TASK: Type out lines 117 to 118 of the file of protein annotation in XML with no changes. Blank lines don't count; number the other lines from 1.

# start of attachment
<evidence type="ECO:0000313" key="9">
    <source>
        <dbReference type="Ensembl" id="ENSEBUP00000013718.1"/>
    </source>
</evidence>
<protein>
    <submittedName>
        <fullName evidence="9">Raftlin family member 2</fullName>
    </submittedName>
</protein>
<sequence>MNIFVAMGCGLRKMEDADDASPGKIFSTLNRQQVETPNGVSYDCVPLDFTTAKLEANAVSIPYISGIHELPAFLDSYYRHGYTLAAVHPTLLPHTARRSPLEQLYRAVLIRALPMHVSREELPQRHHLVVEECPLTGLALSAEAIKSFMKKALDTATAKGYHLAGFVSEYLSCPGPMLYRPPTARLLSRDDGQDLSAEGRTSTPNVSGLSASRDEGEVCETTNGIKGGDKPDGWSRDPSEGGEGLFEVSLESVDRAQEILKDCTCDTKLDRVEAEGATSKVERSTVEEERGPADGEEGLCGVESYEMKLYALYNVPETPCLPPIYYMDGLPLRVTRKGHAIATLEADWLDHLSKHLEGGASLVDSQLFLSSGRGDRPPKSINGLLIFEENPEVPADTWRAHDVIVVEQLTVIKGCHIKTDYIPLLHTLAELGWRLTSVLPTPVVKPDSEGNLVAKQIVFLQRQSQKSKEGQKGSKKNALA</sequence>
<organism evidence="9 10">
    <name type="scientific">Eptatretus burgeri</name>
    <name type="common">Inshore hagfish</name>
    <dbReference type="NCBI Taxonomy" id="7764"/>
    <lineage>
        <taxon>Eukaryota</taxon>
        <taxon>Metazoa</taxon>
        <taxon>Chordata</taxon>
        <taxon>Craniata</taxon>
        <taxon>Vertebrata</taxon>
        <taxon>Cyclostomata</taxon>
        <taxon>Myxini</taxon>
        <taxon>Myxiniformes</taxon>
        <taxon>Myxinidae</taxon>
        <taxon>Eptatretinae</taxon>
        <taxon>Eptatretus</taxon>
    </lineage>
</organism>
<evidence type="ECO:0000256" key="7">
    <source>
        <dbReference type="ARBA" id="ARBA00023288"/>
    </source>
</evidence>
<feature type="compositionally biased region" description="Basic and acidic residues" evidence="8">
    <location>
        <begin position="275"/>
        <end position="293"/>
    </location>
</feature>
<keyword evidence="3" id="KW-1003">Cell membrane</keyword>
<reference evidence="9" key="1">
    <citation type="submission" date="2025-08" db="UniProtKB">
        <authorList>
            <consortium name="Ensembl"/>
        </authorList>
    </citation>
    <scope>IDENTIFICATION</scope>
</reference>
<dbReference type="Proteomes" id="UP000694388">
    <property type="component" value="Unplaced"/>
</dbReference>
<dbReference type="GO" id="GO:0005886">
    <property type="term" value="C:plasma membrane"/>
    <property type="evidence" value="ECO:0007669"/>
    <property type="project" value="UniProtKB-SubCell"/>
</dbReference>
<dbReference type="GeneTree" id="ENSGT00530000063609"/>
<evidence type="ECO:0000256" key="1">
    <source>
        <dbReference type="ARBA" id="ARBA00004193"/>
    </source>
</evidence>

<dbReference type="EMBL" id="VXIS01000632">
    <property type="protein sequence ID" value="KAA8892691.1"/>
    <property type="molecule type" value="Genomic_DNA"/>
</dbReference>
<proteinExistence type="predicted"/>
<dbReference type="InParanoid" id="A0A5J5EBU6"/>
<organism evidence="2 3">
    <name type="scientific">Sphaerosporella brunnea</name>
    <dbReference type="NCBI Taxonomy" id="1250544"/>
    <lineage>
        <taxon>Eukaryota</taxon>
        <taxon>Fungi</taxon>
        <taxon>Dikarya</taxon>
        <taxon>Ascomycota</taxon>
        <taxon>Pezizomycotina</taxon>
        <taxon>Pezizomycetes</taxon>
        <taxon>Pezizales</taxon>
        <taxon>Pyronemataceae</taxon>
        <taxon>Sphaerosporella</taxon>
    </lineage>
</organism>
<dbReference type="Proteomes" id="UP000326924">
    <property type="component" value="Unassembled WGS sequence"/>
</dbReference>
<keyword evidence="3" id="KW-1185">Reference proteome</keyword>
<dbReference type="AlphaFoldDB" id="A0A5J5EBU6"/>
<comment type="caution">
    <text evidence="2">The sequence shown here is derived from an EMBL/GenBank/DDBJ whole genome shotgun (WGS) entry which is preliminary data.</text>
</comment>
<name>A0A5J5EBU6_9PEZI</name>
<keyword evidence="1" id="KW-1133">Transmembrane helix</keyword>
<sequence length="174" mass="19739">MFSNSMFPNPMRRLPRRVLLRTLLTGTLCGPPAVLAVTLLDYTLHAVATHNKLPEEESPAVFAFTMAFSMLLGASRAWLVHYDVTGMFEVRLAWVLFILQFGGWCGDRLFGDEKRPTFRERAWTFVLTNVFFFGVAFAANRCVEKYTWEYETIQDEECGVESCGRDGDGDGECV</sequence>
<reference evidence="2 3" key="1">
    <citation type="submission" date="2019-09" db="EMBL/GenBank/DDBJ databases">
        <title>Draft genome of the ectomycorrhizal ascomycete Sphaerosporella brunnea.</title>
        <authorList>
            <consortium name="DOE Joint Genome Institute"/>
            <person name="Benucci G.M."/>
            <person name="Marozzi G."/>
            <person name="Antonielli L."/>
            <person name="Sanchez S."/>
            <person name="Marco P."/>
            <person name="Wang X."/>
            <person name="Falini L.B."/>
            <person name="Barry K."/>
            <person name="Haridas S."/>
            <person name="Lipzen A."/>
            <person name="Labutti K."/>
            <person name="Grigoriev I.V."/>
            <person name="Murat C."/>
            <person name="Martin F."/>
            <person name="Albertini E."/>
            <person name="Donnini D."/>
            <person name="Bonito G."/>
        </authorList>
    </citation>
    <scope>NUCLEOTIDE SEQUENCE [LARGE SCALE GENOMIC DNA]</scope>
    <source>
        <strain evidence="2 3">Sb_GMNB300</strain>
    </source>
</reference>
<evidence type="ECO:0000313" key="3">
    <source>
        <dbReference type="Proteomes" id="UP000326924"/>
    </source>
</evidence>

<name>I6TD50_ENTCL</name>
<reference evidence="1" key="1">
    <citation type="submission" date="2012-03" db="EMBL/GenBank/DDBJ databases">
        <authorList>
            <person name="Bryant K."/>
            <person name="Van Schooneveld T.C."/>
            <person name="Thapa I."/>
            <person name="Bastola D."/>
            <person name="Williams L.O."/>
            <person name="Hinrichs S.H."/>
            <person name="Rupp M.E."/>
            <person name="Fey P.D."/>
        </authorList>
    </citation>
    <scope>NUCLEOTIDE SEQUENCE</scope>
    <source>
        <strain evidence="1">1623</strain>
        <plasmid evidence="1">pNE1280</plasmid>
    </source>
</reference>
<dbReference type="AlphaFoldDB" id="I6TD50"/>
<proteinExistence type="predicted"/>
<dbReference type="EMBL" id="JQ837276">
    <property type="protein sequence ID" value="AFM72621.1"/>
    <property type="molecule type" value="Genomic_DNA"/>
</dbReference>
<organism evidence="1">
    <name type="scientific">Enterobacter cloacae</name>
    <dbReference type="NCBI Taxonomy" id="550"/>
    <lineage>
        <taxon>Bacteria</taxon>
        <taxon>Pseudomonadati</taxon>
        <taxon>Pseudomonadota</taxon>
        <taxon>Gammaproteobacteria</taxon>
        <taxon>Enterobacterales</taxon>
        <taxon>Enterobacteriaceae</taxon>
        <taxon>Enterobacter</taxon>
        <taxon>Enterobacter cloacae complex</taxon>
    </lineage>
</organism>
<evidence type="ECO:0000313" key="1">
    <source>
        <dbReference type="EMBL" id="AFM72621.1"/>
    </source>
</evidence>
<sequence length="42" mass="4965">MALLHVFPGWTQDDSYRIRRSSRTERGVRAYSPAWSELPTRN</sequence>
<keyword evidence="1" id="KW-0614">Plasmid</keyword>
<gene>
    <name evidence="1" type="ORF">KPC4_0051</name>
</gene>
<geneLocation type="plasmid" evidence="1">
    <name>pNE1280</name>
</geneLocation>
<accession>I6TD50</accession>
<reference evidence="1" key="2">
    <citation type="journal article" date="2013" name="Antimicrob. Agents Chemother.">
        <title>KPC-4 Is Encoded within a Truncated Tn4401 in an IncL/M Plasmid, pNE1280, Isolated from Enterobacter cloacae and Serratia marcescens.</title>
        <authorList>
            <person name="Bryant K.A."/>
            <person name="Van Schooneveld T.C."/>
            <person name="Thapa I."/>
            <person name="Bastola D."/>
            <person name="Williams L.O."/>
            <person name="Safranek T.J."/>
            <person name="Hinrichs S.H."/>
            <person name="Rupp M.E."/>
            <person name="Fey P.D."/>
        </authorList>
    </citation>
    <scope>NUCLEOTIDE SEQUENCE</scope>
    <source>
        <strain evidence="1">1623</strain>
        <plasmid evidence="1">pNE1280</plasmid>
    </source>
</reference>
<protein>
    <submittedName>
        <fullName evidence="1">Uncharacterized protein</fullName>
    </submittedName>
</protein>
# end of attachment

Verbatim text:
            <person name="Bonito G."/>
        </authorList>